In spite of this, how Nigeria still dreams of joining the big league remains the biggest mystery. In what must now be seen by some as a joke, especially in view of its attitude to education, Nigeria has been saying it wants to be among the world’s top 20 economies by 2020.
But after laughing at this joke, we should remind policymakers that those nations that are in, or truly wish and look poised to join, the ranks of those top economies have a particular attitude to education that Nigeria doesn’t seem to share.
While Nigerians are always very good at mimicking educated global discourse as if they were the ones who invented it— corporate governance, information and communication technology, ICT, globalisation, climate change, the ozone layer, and the knowledge economy—their government has in fact been busy laying solid foundations for an ignorance economy.
And a comparison with China and India, the two countries of the BRIC whose rank Nigeria wishes to join, will quickly put Nigeria in its place. The Nigerian university system is, indeed, paralysed by a strike caused by government refusal to make the kind of investment the BRIC’s have been making.
Within a decade and a half, for instance, China invested in a massive expansion of its education sector, nearly tripling the share of GDP devoted to it, such that the number of higher- education institutions grew and more than doubled from 1,022 to 2,263 within a single decade; and within the same period, it was able to increase the population of its bachelor’s degree students from 3 million to 12 million.
At the moment, it has more than 20 million students studying in those institutions of higher learning. This is typically representative of what was happening in almost all of the BRIC’s, in which the total population of undergraduate students increased from about 19 million in 2000 to more than 40 million students in 2010.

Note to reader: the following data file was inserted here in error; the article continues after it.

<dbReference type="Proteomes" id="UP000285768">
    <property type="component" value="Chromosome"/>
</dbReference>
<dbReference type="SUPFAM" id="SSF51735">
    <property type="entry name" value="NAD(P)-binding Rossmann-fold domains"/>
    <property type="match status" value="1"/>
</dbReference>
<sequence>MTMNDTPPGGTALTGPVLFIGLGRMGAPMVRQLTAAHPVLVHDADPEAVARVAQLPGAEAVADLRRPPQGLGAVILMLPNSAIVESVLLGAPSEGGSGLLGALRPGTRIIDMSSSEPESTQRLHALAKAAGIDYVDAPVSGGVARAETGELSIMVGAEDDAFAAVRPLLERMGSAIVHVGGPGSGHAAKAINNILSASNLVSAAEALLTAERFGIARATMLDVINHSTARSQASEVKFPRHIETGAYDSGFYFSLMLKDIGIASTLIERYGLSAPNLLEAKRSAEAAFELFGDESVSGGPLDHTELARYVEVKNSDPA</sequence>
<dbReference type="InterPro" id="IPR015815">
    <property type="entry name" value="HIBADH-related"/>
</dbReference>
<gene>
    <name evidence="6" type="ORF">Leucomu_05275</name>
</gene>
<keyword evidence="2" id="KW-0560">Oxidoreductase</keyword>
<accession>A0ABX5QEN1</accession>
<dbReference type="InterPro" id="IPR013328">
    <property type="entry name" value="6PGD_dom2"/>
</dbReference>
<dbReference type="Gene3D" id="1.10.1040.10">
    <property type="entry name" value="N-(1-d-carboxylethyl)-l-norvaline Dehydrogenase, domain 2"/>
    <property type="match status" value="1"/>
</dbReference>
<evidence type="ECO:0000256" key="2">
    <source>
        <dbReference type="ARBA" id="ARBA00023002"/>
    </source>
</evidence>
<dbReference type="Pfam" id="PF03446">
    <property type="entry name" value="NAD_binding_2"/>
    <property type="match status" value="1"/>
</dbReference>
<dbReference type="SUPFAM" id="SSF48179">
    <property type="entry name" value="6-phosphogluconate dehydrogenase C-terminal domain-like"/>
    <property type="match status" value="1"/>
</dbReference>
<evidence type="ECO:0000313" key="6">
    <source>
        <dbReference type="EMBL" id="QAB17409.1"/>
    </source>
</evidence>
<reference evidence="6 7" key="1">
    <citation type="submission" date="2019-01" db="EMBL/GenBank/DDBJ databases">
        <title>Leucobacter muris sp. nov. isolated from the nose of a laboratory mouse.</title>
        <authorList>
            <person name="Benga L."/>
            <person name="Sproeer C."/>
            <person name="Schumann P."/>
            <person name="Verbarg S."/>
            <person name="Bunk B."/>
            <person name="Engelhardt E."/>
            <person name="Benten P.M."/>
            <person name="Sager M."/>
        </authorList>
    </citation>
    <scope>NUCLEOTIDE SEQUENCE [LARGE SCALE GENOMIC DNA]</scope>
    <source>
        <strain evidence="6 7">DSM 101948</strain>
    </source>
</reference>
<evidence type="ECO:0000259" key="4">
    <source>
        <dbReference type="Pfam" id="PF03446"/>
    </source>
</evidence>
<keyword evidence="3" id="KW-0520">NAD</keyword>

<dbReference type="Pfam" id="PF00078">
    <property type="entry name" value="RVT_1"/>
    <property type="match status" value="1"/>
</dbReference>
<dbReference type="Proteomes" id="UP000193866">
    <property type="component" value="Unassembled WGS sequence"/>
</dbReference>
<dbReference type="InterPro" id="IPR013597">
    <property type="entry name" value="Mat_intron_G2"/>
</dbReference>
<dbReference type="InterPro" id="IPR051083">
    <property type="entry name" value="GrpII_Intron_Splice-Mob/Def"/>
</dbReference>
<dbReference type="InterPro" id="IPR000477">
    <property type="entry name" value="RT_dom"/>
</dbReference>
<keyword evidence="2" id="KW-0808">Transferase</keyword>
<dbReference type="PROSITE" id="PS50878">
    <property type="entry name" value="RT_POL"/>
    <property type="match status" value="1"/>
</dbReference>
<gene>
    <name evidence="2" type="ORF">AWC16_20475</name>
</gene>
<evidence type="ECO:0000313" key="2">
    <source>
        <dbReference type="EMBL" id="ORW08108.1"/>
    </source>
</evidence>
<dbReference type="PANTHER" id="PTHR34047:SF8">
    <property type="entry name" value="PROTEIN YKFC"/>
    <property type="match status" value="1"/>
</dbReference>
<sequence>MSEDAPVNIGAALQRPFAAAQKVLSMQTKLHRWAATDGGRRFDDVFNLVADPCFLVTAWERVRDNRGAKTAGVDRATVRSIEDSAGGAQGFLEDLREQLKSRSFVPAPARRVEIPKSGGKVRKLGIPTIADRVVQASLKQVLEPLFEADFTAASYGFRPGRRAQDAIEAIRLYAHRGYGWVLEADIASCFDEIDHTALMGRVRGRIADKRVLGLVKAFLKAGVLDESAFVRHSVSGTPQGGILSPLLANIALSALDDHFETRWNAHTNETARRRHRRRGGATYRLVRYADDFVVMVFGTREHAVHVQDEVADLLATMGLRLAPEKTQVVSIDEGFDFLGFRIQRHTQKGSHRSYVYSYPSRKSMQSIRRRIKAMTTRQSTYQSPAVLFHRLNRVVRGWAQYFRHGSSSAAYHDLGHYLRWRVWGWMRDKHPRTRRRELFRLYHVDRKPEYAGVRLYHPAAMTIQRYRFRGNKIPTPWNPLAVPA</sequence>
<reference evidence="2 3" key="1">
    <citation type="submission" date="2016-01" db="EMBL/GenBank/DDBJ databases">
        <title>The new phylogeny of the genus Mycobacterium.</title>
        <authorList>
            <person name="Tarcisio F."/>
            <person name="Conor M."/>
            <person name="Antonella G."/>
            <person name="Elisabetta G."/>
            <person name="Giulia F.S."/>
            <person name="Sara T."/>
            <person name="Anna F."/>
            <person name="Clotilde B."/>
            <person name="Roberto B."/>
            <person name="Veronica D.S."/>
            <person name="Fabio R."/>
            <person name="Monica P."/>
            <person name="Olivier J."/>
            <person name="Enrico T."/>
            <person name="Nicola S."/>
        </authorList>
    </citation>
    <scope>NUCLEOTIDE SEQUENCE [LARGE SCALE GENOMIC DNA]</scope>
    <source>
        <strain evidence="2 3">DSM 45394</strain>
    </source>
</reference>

And because China really means to develop its society and economy, the total number of its computer science and engineering graduates from its elite universities is more than the total number of such graduates from the United States.
That is why in the race where it matters, China has over 1,200,000 IT professionals and is adding 400,000 technical graduates each year. China ranks first in the world, followed by India and the US. IT professionals are so pitifully few in Nigeria; and, what’s more, the country is so inefficient, it doesn’t keep this kind of record.
The effect of China’s investment in education is already paying off. According to a report by the Organization for Economic Cooperation and Development (OECD), which has tested high- school students since 2000, students from Shanghai’s schools outperformed those from 65 countries. They were followed by students from Korea, Finland, Hong Kong and Canada in that order. In the same test, students from the US ranked number 24.
And at the lower end, India has 373 universities with 16,000 affiliated degree-awarding colleges functioning under them; and. Like China, the emphasis in the tertiary level of education is on science and technology.
India has some 3495 degree- granting colleges with an annual student intake capacity of over 1.76 million with actual enrolment crossing 1.2 million in engineering alone. Total enrolment in science, medicine, agriculture and engineering crossed the 6.5 million limits in 2010, as expenditure on education grosses 4.1 per cent of GDP and surpasses the 12.7 per cent mark of total government expenditure.
In essence, the struggle by ASUU is to force the Nigerian government makes this type of investment. Obviously, it takes concern to understand the nature of what is going on, and it takes real public spiritedness to want to do something about it; and it takes uncommon patriotism to then go ahead and do it, especially for lecturers who face a barrage of insults, the prospects of possible job loss or pay withheld.